The New York Times" width="300" height="202" />The New York Times announced today that they are banning the practice known as “quote approval.” The newspaper of record is now officially against giving sources the power to approve quotes and alter language after an interview has taken place in exchange for access to the sources.
“So starting now, we want to draw a clear line on this. Citing Times policy, reporters should say no if a source demands, as a condition of an interview, that quotes be submitted afterward to the source or a press aide to review, approve or edit,” said the memo (full text below).
Giving sources the final say, after the fact, “puts so much control over the content of journalism in the wrong place,” executive editor Jill Abramson told Times public editor Margaret Sullivan. “We need a tighter policy.”
Quote approval–which has become increasingly common in recent years, especially with politicians–has been under increased scrutiny of late because of an article Jeremy Peters wrote about the practice July and Vanity Fair scribe Michael Lewis’ admission he allowed the White House to approve quotes for a lengthy profile of President Barack Obama in the magazine’s October issue.
“It is a double-edged sword for journalists, who are getting the on-the-record quotes they have long asked for, but losing much of the spontaneity and authenticity in their interviews,” Mr. Peters wrote, in his article.
Despite our reporters’ best efforts, we fear that demands for after-the-fact “quote approval” by sources and their press aides have gone too far. The practice risks giving readers a mistaken impression that we are ceding too much control over a story to our sources. In its most extreme forms, it invites meddling by press aides and others that goes far beyond the traditional negotiations between reporter and source over the terms of an interview.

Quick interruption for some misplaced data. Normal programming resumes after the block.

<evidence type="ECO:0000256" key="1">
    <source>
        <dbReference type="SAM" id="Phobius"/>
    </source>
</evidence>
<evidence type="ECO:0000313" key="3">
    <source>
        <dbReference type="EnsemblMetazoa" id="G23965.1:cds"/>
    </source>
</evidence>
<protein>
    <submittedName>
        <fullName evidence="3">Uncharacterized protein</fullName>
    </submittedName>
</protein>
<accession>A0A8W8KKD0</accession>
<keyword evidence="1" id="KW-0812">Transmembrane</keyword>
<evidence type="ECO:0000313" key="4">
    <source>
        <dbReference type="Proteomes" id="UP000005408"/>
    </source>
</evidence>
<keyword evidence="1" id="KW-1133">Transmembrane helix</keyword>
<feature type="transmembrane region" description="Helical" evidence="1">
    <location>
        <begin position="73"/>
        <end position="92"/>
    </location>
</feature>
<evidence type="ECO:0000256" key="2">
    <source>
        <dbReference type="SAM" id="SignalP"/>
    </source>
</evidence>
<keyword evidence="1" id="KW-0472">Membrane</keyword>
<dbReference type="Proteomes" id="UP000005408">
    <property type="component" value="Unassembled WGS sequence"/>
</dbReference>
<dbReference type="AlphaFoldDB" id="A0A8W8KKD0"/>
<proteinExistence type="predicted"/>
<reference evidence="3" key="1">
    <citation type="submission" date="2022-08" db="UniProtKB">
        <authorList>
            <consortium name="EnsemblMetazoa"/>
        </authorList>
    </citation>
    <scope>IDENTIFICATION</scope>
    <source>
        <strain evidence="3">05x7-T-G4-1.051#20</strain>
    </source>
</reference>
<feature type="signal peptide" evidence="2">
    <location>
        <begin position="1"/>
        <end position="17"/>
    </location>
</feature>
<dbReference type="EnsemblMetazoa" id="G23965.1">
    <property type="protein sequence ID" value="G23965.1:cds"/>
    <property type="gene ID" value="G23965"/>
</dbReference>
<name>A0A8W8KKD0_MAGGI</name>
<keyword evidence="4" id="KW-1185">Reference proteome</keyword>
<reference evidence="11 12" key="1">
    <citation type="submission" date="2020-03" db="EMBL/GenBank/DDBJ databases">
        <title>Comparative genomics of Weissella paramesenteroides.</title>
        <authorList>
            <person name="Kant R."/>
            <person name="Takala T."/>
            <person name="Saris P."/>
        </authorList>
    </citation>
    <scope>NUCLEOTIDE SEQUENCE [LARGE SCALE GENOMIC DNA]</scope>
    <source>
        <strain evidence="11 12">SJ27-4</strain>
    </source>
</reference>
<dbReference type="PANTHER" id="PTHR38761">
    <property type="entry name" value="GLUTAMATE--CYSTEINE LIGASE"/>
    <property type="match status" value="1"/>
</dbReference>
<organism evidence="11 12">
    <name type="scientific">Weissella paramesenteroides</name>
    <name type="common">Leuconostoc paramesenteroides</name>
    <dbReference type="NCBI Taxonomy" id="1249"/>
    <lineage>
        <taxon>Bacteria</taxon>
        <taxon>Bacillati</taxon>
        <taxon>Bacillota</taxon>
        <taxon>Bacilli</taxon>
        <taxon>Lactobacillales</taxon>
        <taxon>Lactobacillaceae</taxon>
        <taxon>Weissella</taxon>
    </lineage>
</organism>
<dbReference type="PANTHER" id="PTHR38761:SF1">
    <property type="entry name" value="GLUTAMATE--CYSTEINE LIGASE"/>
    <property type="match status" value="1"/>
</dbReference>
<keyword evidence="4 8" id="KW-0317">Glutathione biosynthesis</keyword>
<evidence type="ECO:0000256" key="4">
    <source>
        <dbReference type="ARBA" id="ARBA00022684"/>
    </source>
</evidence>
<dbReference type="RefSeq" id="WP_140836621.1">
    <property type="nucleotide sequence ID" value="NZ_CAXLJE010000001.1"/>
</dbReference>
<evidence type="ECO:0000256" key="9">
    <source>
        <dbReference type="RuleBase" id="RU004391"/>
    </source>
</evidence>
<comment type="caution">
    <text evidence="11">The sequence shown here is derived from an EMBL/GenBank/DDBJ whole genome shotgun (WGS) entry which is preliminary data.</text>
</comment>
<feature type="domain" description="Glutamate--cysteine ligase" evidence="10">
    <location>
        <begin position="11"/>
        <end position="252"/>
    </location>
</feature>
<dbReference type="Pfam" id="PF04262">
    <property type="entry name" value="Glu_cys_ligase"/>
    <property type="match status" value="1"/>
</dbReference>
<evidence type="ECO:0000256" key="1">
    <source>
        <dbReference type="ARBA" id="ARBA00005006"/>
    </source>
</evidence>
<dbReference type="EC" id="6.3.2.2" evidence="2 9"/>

So starting now, we want to draw a clear line on this. Citing Times policy, reporters should say no if a source demands, as a condition of an interview, that quotes be submitted afterward to the source or a press aide to review, approve or edit.
We understand that talking to sources on background — not for attribution — is often valuable to reporting, and unavoidable. Negotiation over the terms of using quotations, whenever feasible, should be done as part of the same interview — with an “on the record” coda, or with an agreement at the end of the conversation to put some parts on the record. In some cases, a reporter or editor may decide later, after a background interview has taken place, that we want to push for additional on-the-record quotes. In that situation, where the initiative is ours, this is acceptable. Again, quotes should not be submitted to press aides for approval or edited after the fact.
We realize that at times this approach will make our push for on-the-record quotes even more of a challenge. But in the long run, we think resetting the bar, and making clear that we will not agree to put after-the-fact quote-approval in the hands of press aides, will help in that effort.
We know our reporters face ever-growing obstacles in Washington, on Wall Street and elsewhere. We want to strengthen their hand in pushing back against the quote-approval process, which all of us dislike. Being able to cite a clear Times policy should aid their efforts and insulate them from some of the pressure they face.
Any potential exceptions to this approach should be discussed with a department head or a masthead editor.
Good to know the paper of record is no longer letting other people write the record.